22 March 2017

Sad Death of Charlie Bowen

Charlie, a son of James Bowen, died just a few months before his nineteenth birthday.  His remains rest at Lilly Cemetery in Dooly County, Georgia.


Twas but a flower too good for earth, Transplanted into heaven.

Vienna News (Georgia)
9 September 1910, pg. 1

Sad Death of Young Man.

Sunday evening Sept. 4th at his home in the Pleasant Valley community, Mr. Charlie Bowen died after a short illness.

His death was an untimely one as he was just coming into young manhood.  He was eighteen years of age and had spent most of his life in the community where he died.

He was highly esteemed by all who knew him best.

He leaves a father and mother, Mr. and Mrs. J. H. Bowen, two brothers, Walter and Runie Bowen, and five sisters, Mrs. Idus Hughes, Mrs. J. W. Woodruff, Misses Lilla, Gussie, and Mary Bowen, besides a number of friends to mourn his loss.

He will be greatly missed by his parents because of his love, obedience, and thoughtful kindness, by his brothers and sisters on account of his tender care and affection, by his friends and companions for his cheerful kindness.

His peculiar love and thoughtful care for his parents was very noticeable, and is a worthy example for every young boy and man.

Though his death came ere he had time to get out into the world to gain a prominent place, yet he leaves a priceless gift to his parents, that of a good name and unspotted character which is the best thing any man can leave as a heritage.

In his life were several things worthy of example.  That he honored his father and mother, avoided evil companions and leaves a clean record.

His remains were laid to rest in the family section of the Lilly cemetery.  Funeral services were conducted by Rev. L. F. Herring, former teacher of the Pleasant Valley school.

To the bereaved family we extend deep sympathy and commend them to Jesus Christ who alone can comfort in time of great sorrow.

Written by a friend.

07 March 2017

Bigby Parrott Passed to Silence and Pathetic Dust (Tombstone Tuesday)

A family burial lot that can't be missed (even if you tried) while wandering through Oak Hill Cemetery at Newnan, Georgia is that of the Parrott – Bigby family.  The sacred ground is adorned with grand columns, several-feet-tall tombstones, and life-size angels.


Bigby Parrott was a son of Charles C. and Callie D. Bigby Parrott.  He died January 1917 due to pneumonia.  Following is from the 19 January 1917 edition of the Newnan Herald (Georgia):

A Tribute.
Bigby Parrott – a friend, a beloved husband, a cherished brother, a generous character and a good business man – passed to silence and pathetic dust as the golden sun kissed the morning dew at 6:15 o'clock Tuesday morning, Jan. 16, at his home in Atlanta.  He had just passed the milestone that marks the middle station on Life's highway, being 37 years of age.  He had not been well for several weeks, and on Friday before he fell into that "dreamless sleep that knows no waking," his physician called over the 'phone and asked as to how he was.  Bigby replied, "I am better to-day; don't think you need to come." Until the last, in his home, what he added to the sum of human joy was characteristic.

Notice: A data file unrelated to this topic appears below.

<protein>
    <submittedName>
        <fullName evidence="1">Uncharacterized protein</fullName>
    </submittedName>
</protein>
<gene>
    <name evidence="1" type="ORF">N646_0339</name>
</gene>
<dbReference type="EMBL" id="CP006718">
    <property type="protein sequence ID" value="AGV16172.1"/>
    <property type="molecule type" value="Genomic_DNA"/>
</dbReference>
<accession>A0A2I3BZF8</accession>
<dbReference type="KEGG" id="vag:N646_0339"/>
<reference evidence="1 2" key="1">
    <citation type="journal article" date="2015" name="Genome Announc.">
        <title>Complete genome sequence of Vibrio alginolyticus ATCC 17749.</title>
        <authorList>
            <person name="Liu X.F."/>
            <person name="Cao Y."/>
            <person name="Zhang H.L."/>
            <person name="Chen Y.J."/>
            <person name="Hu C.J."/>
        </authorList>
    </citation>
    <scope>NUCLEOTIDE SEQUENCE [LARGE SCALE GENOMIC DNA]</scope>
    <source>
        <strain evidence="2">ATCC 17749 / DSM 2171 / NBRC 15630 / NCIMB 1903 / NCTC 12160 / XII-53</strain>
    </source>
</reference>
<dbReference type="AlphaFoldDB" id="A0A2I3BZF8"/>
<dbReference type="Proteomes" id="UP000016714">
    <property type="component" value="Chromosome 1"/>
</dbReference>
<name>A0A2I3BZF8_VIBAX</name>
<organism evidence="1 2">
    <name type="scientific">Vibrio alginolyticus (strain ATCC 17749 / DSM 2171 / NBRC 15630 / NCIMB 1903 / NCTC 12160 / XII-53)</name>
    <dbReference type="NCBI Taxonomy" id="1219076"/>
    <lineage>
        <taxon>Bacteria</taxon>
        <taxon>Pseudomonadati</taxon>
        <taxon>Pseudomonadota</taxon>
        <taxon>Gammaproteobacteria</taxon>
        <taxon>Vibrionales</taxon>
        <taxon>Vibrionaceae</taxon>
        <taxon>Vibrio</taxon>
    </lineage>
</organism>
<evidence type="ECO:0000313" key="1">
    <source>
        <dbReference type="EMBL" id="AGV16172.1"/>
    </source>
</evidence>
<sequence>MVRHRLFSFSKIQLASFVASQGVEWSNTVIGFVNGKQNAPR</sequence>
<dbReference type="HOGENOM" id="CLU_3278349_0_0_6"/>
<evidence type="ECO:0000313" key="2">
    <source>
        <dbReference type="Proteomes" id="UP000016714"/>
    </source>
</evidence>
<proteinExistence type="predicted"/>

A loved and loving husband, father and brother, was Bigby Parrott.  He leaves a wife, a little 2-year-old daughter, and one sister, Mrs. Mary Parrott Orr.  He was the son of Chas. C. and Callie D. Parrott.  He entered Peekskill College, New York, when he was 18 years of age.  Finishing there, he entered business at Greeley, Col., going later to Oklahoma, where he remained a year or so before returning to his native State.

Our heart goes out in deepest sympathy to his loved ones, and feel sure he would have us say:  "Not as I will, but as Thou wilt."  A Friend.

100_5621Preceding the death of Bigby by less than four years, was that of his father Charles.  His remains rest behind Bigby's at Oak Hill.  Following from the 10 April 1913 edition of the Carrollton Free Press (Georgia):

C. C. Parrott Killed By Train at Newnan

Mr. Charles C. Parrott, president of the First National Bank of Newnan, was run over by an Atlanta & West Point train near the city limits of Newnan at 6:45 o'clock Monday morning and instantly killed.

Mr. Parrott, who was on his way out to his farm, was evidently looking for another train, and so did not see the one which killed him until it was upon him.

He was one of the most prominent men in that section and is widely mourned.  A wife and two children survive him.


The image below shows that Charles's wife Callie D. (Bigby) has a tombstone nearly identical to that of her husband.  At the time of my visit to Oak Hill, her angel had fallen over.  It is my understanding that since then a massive repair and cleanup process was undertaken, and Callie's angel is back in its rightful place.


Callie D. Bigby
Wife of Charles C. Parrott
Born Aug 31, 1858
Died July 12, 1909

Our chain on earth is broken.
Its brightest link's in heaven.

Another flower, its love cup filled,
Folds all its sweetness in.
Another soul is home in Heaven,
Without a spot of sin.
Once more the crystal gates of light,
Have shut an angel in.

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